Help a Survivor
What Should I Do?
Often times, it is difficult to know “when” or “if” it is appropriate to reach out to someone you think may be experiencing gender-based violence. Just remember, your support and encouragement can be of tremendous value to a family member or friend involved in an abusive relationship. And it’s always to “meet survivors where they are at” and let them drive the decisions of what they would like to see happen. Abuse takes away choices and voices. Empowerment restores choice and voice.
For example, research shows that sexual assault survivors who receive social support experience more positive outcomes, including positive life change and growth as well as reduced PTSD and depressive symptoms (Borja, Callahan, & Long, 2006; Filipas & Ullman, 2001; Schumm, Briggs-Phillips, & Hobfoll, 2006).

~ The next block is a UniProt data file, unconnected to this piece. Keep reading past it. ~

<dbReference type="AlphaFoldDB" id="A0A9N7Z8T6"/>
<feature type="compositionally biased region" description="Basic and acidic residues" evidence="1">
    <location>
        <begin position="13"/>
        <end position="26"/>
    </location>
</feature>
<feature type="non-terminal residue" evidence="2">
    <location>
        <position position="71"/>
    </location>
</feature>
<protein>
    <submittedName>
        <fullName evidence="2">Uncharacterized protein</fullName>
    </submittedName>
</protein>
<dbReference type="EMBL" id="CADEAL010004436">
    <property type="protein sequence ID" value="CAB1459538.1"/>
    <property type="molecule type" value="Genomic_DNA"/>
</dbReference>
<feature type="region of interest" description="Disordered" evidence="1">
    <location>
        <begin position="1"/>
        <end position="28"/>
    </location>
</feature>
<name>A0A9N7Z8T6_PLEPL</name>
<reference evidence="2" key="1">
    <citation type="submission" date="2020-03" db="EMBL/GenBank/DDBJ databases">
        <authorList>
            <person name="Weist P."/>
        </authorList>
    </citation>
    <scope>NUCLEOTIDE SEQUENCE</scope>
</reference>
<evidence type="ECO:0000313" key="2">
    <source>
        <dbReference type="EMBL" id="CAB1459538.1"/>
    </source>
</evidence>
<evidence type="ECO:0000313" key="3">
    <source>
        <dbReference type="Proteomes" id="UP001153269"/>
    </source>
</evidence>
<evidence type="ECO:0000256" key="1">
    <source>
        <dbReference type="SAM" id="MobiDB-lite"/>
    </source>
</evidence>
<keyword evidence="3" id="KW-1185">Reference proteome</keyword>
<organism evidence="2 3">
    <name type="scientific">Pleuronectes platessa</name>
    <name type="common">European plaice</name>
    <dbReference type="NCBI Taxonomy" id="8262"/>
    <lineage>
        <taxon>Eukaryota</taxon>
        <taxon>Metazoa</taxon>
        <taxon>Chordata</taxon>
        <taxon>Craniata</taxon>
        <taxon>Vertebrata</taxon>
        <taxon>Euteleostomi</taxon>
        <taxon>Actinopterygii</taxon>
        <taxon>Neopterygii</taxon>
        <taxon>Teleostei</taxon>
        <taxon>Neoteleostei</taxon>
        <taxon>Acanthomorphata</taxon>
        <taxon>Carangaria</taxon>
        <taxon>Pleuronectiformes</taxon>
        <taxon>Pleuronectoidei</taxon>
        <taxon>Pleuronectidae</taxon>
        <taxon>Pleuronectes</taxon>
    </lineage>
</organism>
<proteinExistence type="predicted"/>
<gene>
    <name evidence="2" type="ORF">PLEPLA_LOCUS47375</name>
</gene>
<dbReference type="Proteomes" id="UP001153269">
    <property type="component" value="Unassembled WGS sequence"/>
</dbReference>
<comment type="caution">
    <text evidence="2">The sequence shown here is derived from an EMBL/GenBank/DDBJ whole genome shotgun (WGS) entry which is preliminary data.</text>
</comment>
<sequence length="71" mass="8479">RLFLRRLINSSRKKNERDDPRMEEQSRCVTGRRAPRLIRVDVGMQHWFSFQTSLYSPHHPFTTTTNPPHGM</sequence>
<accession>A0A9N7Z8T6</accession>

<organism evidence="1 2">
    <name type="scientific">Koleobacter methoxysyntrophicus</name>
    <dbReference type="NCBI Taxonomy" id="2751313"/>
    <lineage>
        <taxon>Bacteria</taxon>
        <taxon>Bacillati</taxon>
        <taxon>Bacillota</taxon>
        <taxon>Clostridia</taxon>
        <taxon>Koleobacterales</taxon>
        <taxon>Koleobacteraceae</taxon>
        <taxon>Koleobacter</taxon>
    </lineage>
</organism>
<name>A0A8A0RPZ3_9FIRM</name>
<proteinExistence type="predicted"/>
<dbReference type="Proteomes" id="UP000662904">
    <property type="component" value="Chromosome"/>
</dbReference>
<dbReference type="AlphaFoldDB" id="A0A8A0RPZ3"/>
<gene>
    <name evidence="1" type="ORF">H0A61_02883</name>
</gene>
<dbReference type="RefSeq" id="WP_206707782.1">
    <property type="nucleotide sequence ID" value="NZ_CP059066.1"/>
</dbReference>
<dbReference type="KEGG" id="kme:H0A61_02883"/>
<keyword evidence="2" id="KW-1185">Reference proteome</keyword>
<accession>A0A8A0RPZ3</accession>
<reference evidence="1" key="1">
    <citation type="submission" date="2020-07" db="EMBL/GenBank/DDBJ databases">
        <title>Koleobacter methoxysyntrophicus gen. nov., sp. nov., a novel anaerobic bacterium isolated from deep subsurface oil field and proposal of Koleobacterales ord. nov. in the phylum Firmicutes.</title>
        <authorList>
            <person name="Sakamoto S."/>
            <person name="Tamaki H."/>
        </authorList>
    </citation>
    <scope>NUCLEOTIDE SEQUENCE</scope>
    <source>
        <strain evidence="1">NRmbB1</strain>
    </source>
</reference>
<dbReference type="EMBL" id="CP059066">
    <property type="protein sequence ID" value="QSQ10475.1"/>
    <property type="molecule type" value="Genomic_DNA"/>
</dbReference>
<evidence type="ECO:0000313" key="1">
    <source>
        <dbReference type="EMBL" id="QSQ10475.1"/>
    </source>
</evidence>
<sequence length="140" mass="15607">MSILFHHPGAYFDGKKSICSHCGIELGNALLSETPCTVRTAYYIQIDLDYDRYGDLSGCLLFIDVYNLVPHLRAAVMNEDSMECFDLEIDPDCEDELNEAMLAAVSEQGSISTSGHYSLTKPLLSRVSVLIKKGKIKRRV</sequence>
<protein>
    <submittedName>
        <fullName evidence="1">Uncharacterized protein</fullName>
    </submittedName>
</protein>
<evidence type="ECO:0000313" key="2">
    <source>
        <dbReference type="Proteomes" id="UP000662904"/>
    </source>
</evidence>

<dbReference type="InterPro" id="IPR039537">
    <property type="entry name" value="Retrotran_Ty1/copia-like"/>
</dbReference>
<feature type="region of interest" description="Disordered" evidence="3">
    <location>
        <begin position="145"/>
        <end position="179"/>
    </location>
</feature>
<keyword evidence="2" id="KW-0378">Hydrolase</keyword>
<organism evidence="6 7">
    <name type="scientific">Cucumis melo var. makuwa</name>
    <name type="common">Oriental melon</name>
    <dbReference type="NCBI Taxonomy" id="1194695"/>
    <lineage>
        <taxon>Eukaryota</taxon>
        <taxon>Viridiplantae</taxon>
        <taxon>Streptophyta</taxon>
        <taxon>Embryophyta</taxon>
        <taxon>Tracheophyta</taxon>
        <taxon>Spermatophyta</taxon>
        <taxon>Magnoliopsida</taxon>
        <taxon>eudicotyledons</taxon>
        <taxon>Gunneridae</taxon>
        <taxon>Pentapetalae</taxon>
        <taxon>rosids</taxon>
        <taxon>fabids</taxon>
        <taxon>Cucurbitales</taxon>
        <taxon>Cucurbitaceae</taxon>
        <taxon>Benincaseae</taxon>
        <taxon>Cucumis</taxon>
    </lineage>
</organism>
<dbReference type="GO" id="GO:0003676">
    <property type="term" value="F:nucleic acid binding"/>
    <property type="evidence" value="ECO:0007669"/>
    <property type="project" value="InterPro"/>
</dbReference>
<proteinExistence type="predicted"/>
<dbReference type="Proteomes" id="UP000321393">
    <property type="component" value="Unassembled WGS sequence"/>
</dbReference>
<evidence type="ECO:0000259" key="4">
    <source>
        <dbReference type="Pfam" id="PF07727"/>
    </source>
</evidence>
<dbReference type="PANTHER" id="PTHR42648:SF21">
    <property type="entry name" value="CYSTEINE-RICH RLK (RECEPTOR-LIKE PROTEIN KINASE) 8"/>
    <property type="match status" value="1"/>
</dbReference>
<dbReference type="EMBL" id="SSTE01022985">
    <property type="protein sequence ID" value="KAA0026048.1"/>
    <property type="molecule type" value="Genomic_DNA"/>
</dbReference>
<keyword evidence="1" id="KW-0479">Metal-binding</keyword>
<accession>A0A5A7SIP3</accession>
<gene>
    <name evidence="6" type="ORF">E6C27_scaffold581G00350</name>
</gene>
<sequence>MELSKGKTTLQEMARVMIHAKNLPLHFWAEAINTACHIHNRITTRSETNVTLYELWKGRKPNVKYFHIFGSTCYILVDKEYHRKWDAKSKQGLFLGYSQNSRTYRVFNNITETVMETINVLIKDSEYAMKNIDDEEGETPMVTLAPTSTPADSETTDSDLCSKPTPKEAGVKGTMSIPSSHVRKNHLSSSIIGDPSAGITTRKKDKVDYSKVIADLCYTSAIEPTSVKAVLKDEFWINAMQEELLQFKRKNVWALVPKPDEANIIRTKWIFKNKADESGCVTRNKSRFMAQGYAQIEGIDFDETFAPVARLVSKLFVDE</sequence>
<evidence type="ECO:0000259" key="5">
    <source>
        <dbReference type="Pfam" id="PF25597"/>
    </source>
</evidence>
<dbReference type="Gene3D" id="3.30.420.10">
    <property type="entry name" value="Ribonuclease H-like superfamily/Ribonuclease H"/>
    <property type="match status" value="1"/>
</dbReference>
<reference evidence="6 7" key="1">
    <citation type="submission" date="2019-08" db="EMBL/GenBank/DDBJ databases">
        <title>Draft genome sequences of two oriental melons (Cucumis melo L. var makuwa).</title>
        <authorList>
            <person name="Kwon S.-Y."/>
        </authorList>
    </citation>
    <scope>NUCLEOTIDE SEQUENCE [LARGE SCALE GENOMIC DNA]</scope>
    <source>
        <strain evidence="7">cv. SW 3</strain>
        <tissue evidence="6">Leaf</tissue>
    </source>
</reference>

How Can I Help?
- Listen: Be there. Don’t be judgmental.
- Be patient: Remember, it may take your loved one some time to deal with the trauma.
- Help empower your loved one: Sexual assault and domestic violence are crimes that take away an individual’s power. It is important not to compound this experience by putting pressure on your loved one to do things that he or she is not ready to do yet.
- Let your loved one know that help is available through WHW.
- Offer to accompany her/him wherever she/he needs to go if he/she is willing (hospital, police station, campus security, etc.).
- Encourage your loved one to contact WHW 24/7 hotline, but realize that only your loved one can make the decision to get help.